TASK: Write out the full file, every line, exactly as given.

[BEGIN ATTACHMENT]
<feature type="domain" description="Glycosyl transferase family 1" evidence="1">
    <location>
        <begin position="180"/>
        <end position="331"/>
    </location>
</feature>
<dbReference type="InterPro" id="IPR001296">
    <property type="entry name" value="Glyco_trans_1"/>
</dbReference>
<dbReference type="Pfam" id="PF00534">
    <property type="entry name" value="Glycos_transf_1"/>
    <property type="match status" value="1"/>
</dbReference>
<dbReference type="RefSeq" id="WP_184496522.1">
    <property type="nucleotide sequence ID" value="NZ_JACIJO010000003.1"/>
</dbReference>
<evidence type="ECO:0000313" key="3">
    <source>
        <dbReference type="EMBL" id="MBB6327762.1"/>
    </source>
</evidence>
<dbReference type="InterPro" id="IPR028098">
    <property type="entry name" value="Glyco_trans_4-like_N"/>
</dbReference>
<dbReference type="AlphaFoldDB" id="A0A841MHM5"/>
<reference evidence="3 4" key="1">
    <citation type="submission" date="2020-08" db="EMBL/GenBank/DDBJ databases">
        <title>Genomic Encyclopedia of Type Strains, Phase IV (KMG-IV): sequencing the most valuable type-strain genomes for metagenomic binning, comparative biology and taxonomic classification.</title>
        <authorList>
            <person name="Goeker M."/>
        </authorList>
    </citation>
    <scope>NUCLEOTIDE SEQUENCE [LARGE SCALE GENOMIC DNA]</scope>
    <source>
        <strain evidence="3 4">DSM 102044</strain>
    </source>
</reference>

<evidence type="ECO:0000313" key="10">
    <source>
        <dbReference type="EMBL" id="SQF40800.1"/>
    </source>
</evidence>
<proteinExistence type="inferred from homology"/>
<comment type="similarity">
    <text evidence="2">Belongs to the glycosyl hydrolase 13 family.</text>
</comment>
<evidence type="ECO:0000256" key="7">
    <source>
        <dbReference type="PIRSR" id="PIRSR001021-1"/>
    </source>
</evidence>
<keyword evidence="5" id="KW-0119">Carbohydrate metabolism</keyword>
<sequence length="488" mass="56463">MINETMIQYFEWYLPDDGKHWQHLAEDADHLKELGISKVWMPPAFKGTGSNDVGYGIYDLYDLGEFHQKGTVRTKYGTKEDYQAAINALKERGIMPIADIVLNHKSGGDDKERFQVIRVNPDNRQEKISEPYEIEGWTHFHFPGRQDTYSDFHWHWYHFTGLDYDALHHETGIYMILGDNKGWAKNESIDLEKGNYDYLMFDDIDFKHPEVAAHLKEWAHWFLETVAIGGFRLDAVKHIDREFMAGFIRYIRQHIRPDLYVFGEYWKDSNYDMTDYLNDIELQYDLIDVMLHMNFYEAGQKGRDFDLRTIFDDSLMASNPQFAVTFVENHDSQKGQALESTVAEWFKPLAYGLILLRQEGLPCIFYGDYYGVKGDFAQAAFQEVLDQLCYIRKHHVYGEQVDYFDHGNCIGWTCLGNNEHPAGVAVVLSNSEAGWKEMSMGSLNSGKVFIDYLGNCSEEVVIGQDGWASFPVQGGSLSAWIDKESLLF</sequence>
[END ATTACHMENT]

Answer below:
<feature type="domain" description="Glycosyl transferase family 1" evidence="1">
    <location>
        <begin position="180"/>
        <end position="331"/>
    </location>
</feature>
<dbReference type="InterPro" id="IPR001296">
    <property type="entry name" value="Glyco_trans_1"/>
</dbReference>
<dbReference type="Pfam" id="PF00534">
    <property type="entry name" value="Glycos_transf_1"/>
    <property type="match status" value="1"/>
</dbReference>
<dbReference type="RefSeq" id="WP_184496522.1">
    <property type="nucleotide sequence ID" value="NZ_JACIJO010000003.1"/>
</dbReference>
<evidence type="ECO:0000313" key="3">
    <source>
        <dbReference type="EMBL" id="MBB6327762.1"/>
    </source>
</evidence>
<dbReference type="InterPro" id="IPR028098">
    <property type="entry name" value="Glyco_trans_4-like_N"/>
</dbReference>
<dbReference type="AlphaFoldDB" id="A0A841MHM5"/>
<reference evidence="3 4" key="1">
    <citation type="submission" date="2020-08" db="EMBL/GenBank/DDBJ databases">
        <title>Genomic Encyclopedia of Type Strains, Phase IV (KMG-IV): sequencing the most valuable type-strain genomes for metagenomic binning, comparative biology and taxonomic classification.</title>
        <authorList>
            <person name="Goeker M."/>
        </authorList>
    </citation>
    <scope>NUCLEOTIDE SEQUENCE [LARGE SCALE GENOMIC DNA]</scope>
    <source>
        <strain evidence="3 4">DSM 102044</strain>
    </source>
</reference>

<evidence type="ECO:0000313" key="10">
    <source>
        <dbReference type="EMBL" id="SQF40800.1"/>
    </source>
</evidence>
<proteinExistence type="inferred from homology"/>
<comment type="similarity">
    <text evidence="2">Belongs to the glycosyl hydrolase 13 family.</text>
</comment>
<evidence type="ECO:0000256" key="7">
    <source>
        <dbReference type="PIRSR" id="PIRSR001021-1"/>
    </source>
</evidence>
<keyword evidence="5" id="KW-0119">Carbohydrate metabolism</keyword>
<sequence length="488" mass="56463">MINETMIQYFEWYLPDDGKHWQHLAEDADHLKELGISKVWMPPAFKGTGSNDVGYGIYDLYDLGEFHQKGTVRTKYGTKEDYQAAINALKERGIMPIADIVLNHKSGGDDKERFQVIRVNPDNRQEKISEPYEIEGWTHFHFPGRQDTYSDFHWHWYHFTGLDYDALHHETGIYMILGDNKGWAKNESIDLEKGNYDYLMFDDIDFKHPEVAAHLKEWAHWFLETVAIGGFRLDAVKHIDREFMAGFIRYIRQHIRPDLYVFGEYWKDSNYDMTDYLNDIELQYDLIDVMLHMNFYEAGQKGRDFDLRTIFDDSLMASNPQFAVTFVENHDSQKGQALESTVAEWFKPLAYGLILLRQEGLPCIFYGDYYGVKGDFAQAAFQEVLDQLCYIRKHHVYGEQVDYFDHGNCIGWTCLGNNEHPAGVAVVLSNSEAGWKEMSMGSLNSGKVFIDYLGNCSEEVVIGQDGWASFPVQGGSLSAWIDKESLLF</sequence>